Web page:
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User Name Thread Name Subject Posted
GUEST,John Moulden Dave Harker, Fakesong (981* d) RE: Dave Harker, Fakesong 16 Jan 20

I haven't died, and it is my 79th birthday, but I haven't posted at all of late and the reason is obvious. I see no point in discussion which is not conducted politely, and more than politely; that is, without an assumption that everybody has a political or monetary gain in mind. The only point is that we should, between us, arrive at an understanding of what traditional song is about, its worth to people, and how people used it. This is knowledge and empowers us to sing better and to be a better support for those who do. I reject arid scholarship or conversation that speaks in terms that would not be understood by those who sang these songs. It is an insult to speak so. However, this is not a criticism but an observation and a description of what I try to do.

I met Dave Harker once, at a one day conference in Sheffield organised by Ian Russell and others. I gave a brief paper on my discovery that a little book, "Songs and Poems on Various Subjects by Hugh McWilliams, Schoolmaster" published in 1831, contained texts of a range of songs known in tradition - including "When a man's in love" and "The trip over the mountain" and how I justified my conclusion, by analysing textual variations, that Hugh McWilliams was their originator. Obviously I pointed out that this disturbed the notion that 'folk' songs were necessarily anonymous and old which my generation had derived from the opinions and writings of our predecessors. Dave asked me was I not angry that earlier commentators had so misled me. My response was that I was glad that they had done the work, that no matter how distorted their thinking or their snapshot of the singing tradition, it still provided starting points, that we would be poorer without it, indeed without it little would have survived, in pure or distorted form.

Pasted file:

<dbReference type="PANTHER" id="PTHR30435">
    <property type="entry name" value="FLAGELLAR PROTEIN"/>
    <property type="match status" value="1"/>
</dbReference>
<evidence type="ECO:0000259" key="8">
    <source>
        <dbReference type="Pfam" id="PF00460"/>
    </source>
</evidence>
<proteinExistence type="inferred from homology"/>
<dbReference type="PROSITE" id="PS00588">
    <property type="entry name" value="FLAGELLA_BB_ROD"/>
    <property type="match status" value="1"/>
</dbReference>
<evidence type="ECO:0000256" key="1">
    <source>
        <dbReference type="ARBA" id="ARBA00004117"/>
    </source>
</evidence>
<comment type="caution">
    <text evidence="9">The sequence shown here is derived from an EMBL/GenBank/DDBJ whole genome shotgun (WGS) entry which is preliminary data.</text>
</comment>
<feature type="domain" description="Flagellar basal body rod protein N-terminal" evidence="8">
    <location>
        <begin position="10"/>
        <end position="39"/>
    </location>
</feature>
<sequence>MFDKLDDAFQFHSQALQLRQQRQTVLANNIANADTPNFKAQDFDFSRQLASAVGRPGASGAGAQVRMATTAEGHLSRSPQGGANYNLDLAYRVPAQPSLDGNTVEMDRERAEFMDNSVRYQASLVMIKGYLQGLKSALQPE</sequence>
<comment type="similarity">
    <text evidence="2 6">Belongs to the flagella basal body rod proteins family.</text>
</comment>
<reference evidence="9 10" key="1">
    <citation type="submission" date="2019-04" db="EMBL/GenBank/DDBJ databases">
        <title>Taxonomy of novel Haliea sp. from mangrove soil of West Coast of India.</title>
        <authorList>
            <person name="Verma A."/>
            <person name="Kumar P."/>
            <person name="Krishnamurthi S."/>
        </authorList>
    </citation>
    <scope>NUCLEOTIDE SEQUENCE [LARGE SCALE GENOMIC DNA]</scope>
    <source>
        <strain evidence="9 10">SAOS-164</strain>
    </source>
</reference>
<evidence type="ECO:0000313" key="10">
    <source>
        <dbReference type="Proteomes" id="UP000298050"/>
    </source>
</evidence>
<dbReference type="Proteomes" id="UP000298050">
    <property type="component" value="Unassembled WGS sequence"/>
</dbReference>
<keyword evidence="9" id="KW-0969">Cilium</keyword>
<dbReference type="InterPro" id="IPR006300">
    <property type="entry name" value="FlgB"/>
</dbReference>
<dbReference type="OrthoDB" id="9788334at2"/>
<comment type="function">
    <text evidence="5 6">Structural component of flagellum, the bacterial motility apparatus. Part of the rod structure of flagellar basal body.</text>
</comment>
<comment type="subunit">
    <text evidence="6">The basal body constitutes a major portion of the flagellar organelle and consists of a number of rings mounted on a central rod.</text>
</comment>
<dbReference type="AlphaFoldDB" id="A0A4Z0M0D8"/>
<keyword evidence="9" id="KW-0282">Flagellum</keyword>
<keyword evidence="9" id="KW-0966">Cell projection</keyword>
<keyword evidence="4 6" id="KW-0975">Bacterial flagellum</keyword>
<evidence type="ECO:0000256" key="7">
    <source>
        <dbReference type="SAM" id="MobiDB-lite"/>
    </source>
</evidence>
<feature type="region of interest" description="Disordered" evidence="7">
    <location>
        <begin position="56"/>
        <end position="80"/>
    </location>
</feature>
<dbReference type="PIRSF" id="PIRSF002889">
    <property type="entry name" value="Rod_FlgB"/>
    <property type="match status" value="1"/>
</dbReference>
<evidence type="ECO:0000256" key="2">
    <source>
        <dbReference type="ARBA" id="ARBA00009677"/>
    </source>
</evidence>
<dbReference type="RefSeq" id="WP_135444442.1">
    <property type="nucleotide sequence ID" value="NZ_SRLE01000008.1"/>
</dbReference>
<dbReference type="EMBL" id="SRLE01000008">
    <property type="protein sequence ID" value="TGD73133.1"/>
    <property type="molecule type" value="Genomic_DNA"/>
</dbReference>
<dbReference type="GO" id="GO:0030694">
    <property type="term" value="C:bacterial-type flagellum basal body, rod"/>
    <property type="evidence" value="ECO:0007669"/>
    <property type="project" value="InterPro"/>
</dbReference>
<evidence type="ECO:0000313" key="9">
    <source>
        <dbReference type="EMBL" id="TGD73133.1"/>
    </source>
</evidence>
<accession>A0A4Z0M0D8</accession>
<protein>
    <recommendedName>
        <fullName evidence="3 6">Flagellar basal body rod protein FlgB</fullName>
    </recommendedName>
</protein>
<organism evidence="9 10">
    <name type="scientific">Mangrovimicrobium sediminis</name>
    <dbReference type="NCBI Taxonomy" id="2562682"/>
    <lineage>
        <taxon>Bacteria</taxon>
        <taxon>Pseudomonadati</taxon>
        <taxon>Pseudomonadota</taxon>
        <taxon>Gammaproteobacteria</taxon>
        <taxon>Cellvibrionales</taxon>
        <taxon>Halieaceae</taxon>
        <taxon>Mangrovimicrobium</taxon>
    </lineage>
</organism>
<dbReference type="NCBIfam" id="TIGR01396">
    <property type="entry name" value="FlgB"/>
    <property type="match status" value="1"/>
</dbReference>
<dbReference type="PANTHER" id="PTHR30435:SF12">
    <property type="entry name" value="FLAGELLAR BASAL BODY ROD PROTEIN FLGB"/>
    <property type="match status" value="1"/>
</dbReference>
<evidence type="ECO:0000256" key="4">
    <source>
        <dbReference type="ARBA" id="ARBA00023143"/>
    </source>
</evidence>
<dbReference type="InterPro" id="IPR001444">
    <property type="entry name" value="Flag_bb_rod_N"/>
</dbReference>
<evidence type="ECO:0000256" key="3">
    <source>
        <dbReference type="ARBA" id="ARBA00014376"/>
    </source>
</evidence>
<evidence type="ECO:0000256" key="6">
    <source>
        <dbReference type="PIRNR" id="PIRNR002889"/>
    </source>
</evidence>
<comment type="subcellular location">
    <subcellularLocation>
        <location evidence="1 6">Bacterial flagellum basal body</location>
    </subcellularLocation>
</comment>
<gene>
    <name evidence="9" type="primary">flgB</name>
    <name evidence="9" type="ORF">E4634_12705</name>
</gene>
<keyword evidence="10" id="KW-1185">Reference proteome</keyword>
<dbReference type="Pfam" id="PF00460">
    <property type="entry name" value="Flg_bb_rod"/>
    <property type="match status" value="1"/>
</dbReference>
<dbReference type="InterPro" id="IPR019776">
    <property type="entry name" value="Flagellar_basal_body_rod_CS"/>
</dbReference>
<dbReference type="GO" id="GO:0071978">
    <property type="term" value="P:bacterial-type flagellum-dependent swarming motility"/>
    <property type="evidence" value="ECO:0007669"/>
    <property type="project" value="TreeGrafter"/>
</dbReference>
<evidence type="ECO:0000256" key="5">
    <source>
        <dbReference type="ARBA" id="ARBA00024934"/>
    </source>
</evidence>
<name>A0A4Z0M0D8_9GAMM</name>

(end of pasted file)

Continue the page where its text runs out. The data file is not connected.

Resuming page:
You might as well have asked Galileo if he could forgive the Babylonians. They could only understand from the standpoint of their own world view, from the stage that their science had reached. However, their stooped, even distorted shoulders were there to be stood upon.

I wish it could be understood that the point of discussion is not to win an argument but to reach understanding and to be grateful to all those who contribute.

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